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(USA TODAY) -- The National Security Agency said Thursday that Edward Snowden sent supervisors only one e-mail when he worked there, and it did not protest the nature of NSA surveillance programs.

In the e-mail to the Office of General Counsel, Snowden posed a legal question about a training program.

"There are numerous avenues that Mr. Snowden could have used to raise other concerns or whistleblower allegations," the NSA said in a statement. "We have searched for additional indications of outreach from him in those areas and to date have not discovered any engagements related to his claims."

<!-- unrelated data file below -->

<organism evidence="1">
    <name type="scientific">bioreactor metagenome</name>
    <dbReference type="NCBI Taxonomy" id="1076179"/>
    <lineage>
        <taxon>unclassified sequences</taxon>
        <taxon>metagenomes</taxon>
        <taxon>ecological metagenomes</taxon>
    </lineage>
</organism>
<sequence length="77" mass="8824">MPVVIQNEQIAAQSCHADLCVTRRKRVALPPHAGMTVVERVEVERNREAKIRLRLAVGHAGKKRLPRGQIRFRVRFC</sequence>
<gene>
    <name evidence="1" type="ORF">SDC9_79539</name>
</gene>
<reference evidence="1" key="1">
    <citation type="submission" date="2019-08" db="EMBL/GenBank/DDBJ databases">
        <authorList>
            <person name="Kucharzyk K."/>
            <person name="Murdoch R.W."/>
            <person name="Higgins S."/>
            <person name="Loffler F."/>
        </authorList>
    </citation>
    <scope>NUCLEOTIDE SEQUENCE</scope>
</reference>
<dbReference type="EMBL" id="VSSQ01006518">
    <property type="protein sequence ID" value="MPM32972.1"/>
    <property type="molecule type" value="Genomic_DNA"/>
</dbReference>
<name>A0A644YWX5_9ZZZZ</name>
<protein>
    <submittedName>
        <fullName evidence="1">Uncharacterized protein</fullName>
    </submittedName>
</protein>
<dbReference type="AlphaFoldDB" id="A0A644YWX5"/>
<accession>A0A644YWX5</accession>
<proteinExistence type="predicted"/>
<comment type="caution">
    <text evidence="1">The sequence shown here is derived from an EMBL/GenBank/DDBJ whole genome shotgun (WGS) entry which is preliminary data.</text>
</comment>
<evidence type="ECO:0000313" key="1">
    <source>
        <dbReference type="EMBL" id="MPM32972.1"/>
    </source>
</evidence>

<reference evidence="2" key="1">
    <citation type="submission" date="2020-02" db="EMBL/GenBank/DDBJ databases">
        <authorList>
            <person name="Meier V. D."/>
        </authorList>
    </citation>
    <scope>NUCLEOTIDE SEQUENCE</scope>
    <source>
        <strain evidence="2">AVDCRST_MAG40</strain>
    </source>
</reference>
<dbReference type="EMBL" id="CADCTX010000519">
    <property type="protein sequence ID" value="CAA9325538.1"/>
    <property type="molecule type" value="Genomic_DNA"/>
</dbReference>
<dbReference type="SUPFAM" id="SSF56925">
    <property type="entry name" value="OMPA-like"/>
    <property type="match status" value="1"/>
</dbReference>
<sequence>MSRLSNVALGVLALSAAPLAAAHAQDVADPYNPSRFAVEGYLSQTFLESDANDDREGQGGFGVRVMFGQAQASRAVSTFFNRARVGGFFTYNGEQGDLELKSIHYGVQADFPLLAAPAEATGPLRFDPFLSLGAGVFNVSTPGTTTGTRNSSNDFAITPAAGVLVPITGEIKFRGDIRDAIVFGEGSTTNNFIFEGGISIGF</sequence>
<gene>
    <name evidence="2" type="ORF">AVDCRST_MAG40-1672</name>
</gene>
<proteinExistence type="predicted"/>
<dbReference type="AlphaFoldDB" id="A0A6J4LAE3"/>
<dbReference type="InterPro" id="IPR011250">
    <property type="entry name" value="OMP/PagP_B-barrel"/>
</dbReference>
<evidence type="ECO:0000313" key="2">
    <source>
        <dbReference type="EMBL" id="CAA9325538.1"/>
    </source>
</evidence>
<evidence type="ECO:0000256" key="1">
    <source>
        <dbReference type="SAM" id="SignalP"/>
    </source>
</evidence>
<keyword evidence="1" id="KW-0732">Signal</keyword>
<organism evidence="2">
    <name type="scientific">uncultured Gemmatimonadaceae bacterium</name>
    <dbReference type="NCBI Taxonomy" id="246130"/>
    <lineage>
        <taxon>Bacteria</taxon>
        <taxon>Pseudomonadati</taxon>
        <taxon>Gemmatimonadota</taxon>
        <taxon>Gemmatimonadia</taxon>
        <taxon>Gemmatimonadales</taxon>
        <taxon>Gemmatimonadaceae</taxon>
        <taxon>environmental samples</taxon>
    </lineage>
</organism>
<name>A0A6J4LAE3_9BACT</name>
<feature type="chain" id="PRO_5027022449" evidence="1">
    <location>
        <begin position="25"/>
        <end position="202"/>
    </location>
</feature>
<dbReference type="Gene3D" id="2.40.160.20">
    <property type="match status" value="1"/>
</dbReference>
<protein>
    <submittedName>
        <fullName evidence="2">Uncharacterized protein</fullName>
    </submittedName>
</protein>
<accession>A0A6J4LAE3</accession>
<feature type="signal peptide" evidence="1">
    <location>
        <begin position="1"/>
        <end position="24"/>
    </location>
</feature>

In an interview with NBC News, Snowden said he told the NSA about his concerns about its widespread methods of intelligence gathering.

"I actually did go through channels, and that is documented," Snowden said. "The NSA has records, they have copies of emails right now to their Office of General Counsel, to their oversight and compliance folks, from me raising concerns about the NSA's interpretations of its legal authorities. … The response more or less, in bureaucratic language, was, 'You should stop asking questions.'"

Snowden — who remains in Russia, which has granted him temporary asylum — faces espionage charges in the United States.

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